Facial aging is a process that occurs in all layers of the face. The bony skeleton resorbs and provides less support. The muscle, fat and connective tissue layers descend due to less skeletal support and increased laxity in the retaining ligaments. On the surface, skin is thinner, less elastic, less hydrated, has uneven pigment, and appears wrinkled. The result is loose, hanging skin and heaviness in the lower face and neck, and hollowing and volume loss under the eyes and in the upper cheeks.
Surgical facelifts have evolved from tightening the skin alone to tightening the layer of the face called the SMAS (superficial musculoaponeurotic system) and removing the excess skin. When the skin is treated alone (without SMAS), an unnatural appearance is created, and where the stigma of unnatural facelift surgery originates.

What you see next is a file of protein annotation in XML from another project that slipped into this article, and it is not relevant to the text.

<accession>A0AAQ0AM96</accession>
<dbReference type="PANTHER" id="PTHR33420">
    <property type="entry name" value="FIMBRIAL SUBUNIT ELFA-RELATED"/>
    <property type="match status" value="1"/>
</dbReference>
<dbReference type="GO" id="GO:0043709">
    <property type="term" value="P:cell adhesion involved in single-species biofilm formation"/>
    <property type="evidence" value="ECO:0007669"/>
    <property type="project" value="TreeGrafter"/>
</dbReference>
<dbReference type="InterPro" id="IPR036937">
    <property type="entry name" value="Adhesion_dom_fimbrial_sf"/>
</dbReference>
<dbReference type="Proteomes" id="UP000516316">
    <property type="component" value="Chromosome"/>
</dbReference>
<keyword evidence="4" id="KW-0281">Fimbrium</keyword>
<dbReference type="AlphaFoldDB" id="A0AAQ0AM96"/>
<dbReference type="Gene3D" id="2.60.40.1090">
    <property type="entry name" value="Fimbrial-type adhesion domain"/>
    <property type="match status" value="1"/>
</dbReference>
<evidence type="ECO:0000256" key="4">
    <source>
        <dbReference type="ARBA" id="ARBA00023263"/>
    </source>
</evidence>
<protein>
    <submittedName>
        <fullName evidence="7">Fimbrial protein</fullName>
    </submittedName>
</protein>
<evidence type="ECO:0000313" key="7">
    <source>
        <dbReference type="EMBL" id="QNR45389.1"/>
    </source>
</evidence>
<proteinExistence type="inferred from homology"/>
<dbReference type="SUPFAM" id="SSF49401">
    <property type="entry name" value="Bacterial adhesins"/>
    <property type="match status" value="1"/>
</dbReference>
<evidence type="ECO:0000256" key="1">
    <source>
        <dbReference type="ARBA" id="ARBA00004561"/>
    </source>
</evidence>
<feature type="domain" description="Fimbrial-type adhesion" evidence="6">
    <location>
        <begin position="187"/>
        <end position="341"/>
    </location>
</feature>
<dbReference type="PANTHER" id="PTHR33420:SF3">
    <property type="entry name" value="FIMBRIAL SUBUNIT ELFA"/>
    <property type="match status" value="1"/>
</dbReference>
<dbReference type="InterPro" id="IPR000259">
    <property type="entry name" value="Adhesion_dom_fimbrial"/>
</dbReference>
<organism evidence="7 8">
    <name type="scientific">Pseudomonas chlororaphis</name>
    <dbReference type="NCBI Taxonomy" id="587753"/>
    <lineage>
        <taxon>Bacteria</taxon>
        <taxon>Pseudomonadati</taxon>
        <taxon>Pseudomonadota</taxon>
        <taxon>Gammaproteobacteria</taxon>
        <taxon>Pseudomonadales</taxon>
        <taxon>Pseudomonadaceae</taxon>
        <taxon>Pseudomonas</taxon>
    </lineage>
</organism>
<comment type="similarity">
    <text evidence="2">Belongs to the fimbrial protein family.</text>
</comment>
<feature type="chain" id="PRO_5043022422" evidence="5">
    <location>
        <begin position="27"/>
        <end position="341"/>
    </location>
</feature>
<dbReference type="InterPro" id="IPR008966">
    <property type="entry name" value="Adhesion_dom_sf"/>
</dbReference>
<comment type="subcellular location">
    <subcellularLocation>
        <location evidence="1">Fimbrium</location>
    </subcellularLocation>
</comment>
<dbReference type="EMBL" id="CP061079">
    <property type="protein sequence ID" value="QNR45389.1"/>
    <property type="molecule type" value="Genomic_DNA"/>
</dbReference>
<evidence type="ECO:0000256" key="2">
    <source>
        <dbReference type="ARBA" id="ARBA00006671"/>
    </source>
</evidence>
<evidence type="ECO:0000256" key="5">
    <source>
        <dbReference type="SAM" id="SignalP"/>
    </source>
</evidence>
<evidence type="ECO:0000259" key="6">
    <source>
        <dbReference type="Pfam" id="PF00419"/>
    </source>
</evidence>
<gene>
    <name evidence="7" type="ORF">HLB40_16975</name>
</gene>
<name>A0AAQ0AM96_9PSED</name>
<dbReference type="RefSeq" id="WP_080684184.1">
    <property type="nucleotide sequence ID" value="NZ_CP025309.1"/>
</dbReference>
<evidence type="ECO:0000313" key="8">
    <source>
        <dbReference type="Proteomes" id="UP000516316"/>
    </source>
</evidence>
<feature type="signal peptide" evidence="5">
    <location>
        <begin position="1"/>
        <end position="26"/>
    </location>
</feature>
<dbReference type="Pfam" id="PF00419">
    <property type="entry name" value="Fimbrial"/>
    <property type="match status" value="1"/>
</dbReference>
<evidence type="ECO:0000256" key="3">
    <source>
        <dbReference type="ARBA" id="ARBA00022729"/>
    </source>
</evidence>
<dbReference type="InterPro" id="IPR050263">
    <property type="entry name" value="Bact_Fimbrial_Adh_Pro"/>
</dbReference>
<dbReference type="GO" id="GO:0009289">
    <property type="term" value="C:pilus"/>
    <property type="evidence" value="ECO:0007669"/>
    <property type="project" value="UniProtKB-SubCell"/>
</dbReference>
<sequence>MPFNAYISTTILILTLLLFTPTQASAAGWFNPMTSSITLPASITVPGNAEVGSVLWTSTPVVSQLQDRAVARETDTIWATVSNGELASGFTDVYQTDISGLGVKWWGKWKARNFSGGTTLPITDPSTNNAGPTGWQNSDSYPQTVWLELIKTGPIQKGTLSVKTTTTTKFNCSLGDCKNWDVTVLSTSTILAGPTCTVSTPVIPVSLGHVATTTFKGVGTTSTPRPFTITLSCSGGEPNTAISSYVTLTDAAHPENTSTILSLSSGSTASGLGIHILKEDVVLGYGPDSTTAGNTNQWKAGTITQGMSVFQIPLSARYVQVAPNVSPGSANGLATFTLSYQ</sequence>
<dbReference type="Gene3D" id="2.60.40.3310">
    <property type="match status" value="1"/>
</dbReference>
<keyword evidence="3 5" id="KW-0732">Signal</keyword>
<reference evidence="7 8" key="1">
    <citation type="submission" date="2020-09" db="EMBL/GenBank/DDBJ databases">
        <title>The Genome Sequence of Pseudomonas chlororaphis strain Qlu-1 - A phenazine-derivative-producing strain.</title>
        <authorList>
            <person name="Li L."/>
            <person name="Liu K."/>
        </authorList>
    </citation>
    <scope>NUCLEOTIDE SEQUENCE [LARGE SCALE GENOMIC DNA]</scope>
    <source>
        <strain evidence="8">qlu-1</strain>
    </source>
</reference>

The procedures that tighten the SMAS are advantageous because tension is taken off the skin and put in a deeper layer of the face. This gives a natural result along the neck and jawline, but the result is limited by not allowing for correction of the nasolabial folds. The advantage is minimal downtime (one to two weeks) but the results have a shorter lifespan, with a high revision rate at 2 years.